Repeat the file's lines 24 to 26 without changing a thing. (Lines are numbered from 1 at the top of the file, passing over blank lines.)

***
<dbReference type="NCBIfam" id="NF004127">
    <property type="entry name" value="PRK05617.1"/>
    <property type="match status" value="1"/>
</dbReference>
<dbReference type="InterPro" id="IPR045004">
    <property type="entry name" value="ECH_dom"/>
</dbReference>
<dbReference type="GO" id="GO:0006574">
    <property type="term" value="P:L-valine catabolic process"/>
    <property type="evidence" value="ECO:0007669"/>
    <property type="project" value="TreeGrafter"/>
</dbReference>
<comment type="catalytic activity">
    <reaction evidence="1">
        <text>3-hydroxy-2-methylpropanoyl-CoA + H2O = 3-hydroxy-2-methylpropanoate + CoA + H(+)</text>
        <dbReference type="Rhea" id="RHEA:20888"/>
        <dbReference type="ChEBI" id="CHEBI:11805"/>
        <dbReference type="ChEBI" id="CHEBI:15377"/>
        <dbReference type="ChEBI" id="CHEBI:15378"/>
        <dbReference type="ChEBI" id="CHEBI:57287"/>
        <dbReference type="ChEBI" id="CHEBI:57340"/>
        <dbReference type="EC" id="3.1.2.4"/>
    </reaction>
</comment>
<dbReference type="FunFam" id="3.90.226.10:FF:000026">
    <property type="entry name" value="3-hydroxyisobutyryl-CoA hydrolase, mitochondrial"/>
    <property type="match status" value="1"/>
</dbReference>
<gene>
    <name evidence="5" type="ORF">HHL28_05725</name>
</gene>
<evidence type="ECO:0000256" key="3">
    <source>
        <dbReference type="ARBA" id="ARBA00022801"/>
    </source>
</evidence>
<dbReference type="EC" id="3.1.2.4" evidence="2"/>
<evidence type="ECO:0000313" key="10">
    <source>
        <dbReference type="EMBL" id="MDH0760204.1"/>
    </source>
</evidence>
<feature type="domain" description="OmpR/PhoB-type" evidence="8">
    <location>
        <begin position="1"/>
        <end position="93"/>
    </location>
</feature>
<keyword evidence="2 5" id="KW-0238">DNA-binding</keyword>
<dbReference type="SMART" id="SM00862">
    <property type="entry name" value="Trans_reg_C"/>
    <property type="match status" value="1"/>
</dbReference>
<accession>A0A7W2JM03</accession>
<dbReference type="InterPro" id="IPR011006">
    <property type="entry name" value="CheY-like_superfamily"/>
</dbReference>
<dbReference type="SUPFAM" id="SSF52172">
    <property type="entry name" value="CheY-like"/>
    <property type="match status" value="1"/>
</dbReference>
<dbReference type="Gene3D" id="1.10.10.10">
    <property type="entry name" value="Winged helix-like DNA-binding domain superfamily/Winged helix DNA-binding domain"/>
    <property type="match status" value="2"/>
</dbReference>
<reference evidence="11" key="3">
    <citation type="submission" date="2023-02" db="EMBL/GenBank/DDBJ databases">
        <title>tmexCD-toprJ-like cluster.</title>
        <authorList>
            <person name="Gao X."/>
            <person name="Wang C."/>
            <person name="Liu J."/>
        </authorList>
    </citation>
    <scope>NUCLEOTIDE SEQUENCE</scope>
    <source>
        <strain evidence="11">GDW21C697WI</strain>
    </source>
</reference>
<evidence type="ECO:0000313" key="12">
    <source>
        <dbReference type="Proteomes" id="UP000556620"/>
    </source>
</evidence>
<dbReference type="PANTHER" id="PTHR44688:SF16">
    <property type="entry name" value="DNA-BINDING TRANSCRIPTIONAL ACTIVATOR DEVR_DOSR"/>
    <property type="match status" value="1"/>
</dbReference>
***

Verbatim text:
</comment>
<dbReference type="FunFam" id="3.90.226.10:FF:000026">
    <property type="entry name" value="3-hydroxyisobutyryl-CoA hydrolase, mitochondrial"/>